• Giustizia says:

        Harvey Weinstein’s abuses–with him we actually have names of those he abused–went on for decades while good liberals in Hollywood remained silent or even made jokes about it all.
        And this is the first time I have ever seen an orchestra referred to as “a mob of people.” It is insulting and calls for an apology.

  • Greg Bottini says:

    ENOUGH already about James Levine.
    He’s dead and gone.
    Whatever justice he may or may not deserve will not be meted out in this world.
    Move onto another subject.

    • Stuart says:

      so no discussing anyone who is dead and gone? That would be oddly limiting for this blog…

    • fflambeau says:

      You are wrong, Greg Bottini. Yes, Levine is dead but his legacy remains (just like Trump who is not dead but whose legacy is what it is). Jeffrey Epstein is also dead but the subject of huge criminal investigations about what he did and with whom.

      Not only did Levine hurt young people but he injured the reputation of at least one conductor: Seiji Ozawa. See Kenneth Woods’s comments on this on this site. So we need to look at why/how this could happen and who among our music critics and institutions enabled him.

      Yes, it is not a pleasant task but Levine forced this upon us.

      • Greg Bottini says:

        You don’t even have the stones to use your own name before you call out someone for being wrong!
        First of all, “fflambeau”, Levine did nothing at all to “injure the reputation” of Seiji Ozawa. Ozawa’s reputation in Boston (and elsewhere), whatever it may be, was determined YEARS before Levine got to the BSO. And Ozawa has been quite successful, if perhaps not artistically vital, since his time in Boston.
        Kenneth Woods’ comments are basically stories made up out of whole cloth by himself and others (see: the bullshit he wrote about The Great Tower Records Trashbin Dumping). If you put any validity to HIS fairy tales, then it is YOU, “fflambeau”, who is wrong.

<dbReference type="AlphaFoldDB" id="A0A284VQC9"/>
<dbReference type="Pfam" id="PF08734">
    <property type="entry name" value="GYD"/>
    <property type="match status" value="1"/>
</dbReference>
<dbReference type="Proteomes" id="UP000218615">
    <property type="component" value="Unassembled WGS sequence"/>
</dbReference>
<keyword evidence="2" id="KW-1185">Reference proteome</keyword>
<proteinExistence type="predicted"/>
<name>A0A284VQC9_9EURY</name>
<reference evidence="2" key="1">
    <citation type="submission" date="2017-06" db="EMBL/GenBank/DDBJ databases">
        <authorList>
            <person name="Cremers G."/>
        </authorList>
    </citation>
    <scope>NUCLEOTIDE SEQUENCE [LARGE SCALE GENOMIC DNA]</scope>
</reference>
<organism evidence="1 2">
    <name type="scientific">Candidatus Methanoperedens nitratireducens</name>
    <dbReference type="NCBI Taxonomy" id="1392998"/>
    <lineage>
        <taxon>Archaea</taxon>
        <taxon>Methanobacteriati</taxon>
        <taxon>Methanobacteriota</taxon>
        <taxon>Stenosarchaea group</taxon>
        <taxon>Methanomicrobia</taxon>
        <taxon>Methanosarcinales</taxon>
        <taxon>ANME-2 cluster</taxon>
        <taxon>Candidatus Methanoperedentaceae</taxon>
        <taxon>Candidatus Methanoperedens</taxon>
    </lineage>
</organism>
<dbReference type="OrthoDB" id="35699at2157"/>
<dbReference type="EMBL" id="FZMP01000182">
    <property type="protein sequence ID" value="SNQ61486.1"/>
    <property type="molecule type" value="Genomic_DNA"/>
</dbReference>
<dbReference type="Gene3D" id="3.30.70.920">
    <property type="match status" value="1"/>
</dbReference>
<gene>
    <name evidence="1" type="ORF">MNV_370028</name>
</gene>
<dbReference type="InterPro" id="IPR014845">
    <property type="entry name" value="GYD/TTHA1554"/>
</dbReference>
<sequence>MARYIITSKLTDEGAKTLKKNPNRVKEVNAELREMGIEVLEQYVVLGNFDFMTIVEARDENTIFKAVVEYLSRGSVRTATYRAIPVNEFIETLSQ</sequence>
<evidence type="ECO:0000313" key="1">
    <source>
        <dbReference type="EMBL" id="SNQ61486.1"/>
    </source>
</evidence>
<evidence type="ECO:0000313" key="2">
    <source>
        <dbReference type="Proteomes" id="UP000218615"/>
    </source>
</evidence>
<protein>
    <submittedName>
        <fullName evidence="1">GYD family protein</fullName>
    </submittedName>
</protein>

• Sharon says:

      As obsessed as I was with him, I agree with you

    • Sharon says:

      Although I was obsessed by Levine and his situation I agree with you

  • A.L. says:

    This recent exchange regarding James Levine comes from Anna Netrebko’s Instagram:

    Fan: “Auriez-vous laissé votre fils en compagnie de cet homme?”

    AN: “Votre stupidité dépasse les frontières, je vous souhaite de perdre toutes vos dents.”

    Her crudity knows no bottom.

    • Brian says:

      Good for Anna. There is no evidence whatsoever about James Levine and children (by which I mean pre-pubescent boys).

    • Nijinsky says:

      Yeah but she slid up at least half an octave and revealed her glottis vibrating before posting, I’m sure…

    • Tiredofitall says:

      Anna’s sentiment aside, it sounds like a gypsy curse worthy of Azucena. I wouldn’t screw around with her…

    • Jonathan Sutherland says:

      Well, la Netrebko was never going to be a candidate for the Académie Française.
      The only thing immortal about the Krasnodar crooner is her indefensible and inane political opinions, inherent vulgarity and shameless promotion of her boorish, mediocre mari.

    • Zandonai says:

      Are you sure it’s not from Mr. Netrebko?

    • Puzzled says:

      What is that in English. Thanks

      • Marfisa says:

        “Would you have left your son in the company of this man?”